It was cold, it was dark and it was occasionally raining the sort of thin greasy rain that soaks straight through your clothes. I was making my way to one of the Docklands Light Railway stations for a ‘Male – collapsed, caller not willing to approach patient’. I’d been to this station in the last week for a hoax call and I wasn’t sure if this was a repeat performance.
At the bottom of the stairs just sheltered from the rain was a young man in his twenties, dirty, dressed in filthy clothes and curled up next to a plastic bag. Standing over him was another man, this one dressed in a suit, he was looking a bit concerned.
The London borough of Tower Hamlets has both the richest, and the poorest population in London
“He’s just laying there, not talking”, the smartly dressed man said, “I didn’t really know what to do…”.
I let him know that I’d take care of the patient, and that he had done the right thing and could go home.
It was just me and the patient. Given the way he looked it was a reasonable assumption that he was homeless. If he was homeless then there was a reasonable assumption that he was drunk and given that he was in such a public place there was a chance that there was something physically wrong with him.
I tried to wake him up – he was holding his eyes closed when I tried to open them, so I knew that he wasn’t really unconscious.
“Look mate”, I said, “If you don’t open your eyes, I’ll have to check your blood sugar, which means poking a needle into your finger. If you open your eyes then I won’t have to do that”.
So I checked his blood sugar along with the rest of his vital signs, everything was fine.
I crouched down opposite him.
“Look, you can open your eyes and talk to me you know – we’ll still take you to hospital. To be honest, I can’t blame you, an A&E waiting room has got to be an option on a crappy night like this”.
Some commuters walked between us, they didn’t look at us. I looked in his plastic bag, there was a sociology textbook.
“Sociology? I could never enjoy reading that sort of thing”.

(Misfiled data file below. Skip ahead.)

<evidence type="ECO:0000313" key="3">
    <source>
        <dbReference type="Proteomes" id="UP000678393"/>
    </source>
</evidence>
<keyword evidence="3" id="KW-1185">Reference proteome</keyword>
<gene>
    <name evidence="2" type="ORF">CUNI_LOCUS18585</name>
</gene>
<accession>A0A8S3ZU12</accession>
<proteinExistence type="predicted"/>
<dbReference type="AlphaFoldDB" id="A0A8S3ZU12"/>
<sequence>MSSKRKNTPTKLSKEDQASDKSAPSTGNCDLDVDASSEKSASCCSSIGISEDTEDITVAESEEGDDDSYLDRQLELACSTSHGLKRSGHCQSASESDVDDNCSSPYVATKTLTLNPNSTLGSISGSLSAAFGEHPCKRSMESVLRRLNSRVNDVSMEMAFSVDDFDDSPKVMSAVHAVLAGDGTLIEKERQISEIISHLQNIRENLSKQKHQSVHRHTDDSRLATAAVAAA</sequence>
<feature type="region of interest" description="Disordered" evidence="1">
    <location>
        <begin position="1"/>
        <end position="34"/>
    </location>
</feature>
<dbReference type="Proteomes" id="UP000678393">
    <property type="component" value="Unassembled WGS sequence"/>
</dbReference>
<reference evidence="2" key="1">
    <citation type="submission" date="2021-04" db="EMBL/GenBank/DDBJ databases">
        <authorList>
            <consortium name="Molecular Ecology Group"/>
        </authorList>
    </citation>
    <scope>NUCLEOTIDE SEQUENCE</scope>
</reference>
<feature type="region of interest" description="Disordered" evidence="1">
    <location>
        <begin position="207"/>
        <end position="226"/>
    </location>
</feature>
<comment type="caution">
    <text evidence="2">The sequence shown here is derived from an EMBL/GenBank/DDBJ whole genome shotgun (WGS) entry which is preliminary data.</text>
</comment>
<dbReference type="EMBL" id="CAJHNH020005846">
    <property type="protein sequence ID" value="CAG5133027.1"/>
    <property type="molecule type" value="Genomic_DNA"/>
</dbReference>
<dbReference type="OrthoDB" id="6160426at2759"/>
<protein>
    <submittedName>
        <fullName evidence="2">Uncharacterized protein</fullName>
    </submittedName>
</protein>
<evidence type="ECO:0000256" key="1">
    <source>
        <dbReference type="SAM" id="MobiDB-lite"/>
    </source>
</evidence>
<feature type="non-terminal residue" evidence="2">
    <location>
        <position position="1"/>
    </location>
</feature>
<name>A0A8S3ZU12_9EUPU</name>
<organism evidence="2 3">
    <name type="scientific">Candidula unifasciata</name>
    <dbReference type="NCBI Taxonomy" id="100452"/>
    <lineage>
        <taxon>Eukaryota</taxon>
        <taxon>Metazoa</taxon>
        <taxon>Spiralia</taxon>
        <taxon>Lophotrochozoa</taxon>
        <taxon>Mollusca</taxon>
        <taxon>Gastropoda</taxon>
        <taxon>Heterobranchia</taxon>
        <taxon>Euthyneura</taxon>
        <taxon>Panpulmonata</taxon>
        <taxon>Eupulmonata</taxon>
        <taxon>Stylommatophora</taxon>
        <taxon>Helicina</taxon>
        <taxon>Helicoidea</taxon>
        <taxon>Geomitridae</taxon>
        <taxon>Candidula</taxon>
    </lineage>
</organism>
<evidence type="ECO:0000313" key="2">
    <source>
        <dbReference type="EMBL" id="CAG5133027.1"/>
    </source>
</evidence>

He opened his eyes, “S’all right”.
Excellent. He was talking to me, which meant that the paranoid voice in the back of my head telling me that he might be seriously ill could shut up. It’s something that always worries me – that despite my experience I’d miss something serious on a drunk or homeless guy.
We had a little chat while I was waiting for the ambulance to arrive. He’d been a rough sleeper for two years, he admitted to drinking too much. He seemed like an alright kind of person.
“Bloody freezing tonight”, I said to him, “I reckon the hospital has got to be a fair bit warmer and drier tonight”.
“I don’t want to go to hospital”, he said back to me.
I was surprised, “Are you sure mate? It’s no skin off my nose if we take you in”.
“Yeah, I’m sure. I’ve just had too much to drink”. He mentioned a hostel nearby, “Which way is it from here?”
So I pointed him in the direction of the hostel and he wandered off down the road.
I’ve got to admit that I felt sorry for him – I didn’t know why he was homeless, and I’m not a strong believer that all homeless people are victims, but because I’d sat and spoke to him, because he hadn’t tried to hit me and because he seemed like a reasonable person I felt some sympathy for him. He must have made some sort of impression on me as I can still remember the job six weeks after it happened.
Maybe I’m just getting soft in my old age.